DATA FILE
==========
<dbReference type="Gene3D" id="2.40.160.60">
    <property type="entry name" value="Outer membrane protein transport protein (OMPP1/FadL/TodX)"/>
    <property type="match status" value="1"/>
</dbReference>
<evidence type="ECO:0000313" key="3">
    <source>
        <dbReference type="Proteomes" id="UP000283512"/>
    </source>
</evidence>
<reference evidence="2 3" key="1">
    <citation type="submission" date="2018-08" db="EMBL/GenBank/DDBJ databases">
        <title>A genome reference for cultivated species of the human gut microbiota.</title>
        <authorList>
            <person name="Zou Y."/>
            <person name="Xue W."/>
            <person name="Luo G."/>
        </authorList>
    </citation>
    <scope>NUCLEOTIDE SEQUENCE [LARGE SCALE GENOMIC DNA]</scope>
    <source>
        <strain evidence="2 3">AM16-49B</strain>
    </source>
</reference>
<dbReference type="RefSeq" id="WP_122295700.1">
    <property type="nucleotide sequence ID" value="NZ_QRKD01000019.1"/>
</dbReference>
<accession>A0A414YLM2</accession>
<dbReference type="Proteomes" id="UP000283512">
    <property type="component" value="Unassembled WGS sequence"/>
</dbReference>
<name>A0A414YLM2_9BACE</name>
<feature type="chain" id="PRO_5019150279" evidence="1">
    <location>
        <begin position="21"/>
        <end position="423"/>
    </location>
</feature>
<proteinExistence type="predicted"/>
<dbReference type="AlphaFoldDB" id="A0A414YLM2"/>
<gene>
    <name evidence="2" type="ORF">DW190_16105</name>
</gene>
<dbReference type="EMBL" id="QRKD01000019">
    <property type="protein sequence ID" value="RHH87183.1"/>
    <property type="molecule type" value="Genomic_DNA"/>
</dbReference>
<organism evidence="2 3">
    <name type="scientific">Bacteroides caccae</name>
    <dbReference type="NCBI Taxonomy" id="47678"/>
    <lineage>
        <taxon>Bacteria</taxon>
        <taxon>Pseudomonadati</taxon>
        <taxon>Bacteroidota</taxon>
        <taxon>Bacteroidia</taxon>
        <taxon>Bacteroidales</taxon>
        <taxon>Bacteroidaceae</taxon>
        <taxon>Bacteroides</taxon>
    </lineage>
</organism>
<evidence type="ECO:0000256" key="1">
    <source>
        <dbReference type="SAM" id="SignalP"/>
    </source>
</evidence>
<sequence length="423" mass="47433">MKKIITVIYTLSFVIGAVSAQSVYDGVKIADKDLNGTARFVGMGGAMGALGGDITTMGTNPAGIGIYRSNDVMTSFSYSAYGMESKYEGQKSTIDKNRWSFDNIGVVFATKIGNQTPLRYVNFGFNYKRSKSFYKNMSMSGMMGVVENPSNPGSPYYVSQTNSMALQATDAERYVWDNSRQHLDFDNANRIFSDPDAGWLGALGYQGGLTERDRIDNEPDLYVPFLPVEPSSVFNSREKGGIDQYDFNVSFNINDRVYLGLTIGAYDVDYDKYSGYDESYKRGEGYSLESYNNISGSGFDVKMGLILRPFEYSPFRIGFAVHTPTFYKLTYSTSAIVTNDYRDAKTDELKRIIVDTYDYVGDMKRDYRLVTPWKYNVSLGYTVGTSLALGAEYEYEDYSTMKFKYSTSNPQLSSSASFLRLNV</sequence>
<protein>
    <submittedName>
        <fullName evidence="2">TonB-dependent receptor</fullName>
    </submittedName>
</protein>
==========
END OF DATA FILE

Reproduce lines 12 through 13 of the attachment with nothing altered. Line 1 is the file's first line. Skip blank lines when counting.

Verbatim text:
        <title>A genome reference for cultivated species of the human gut microbiota.</title>
        <authorList>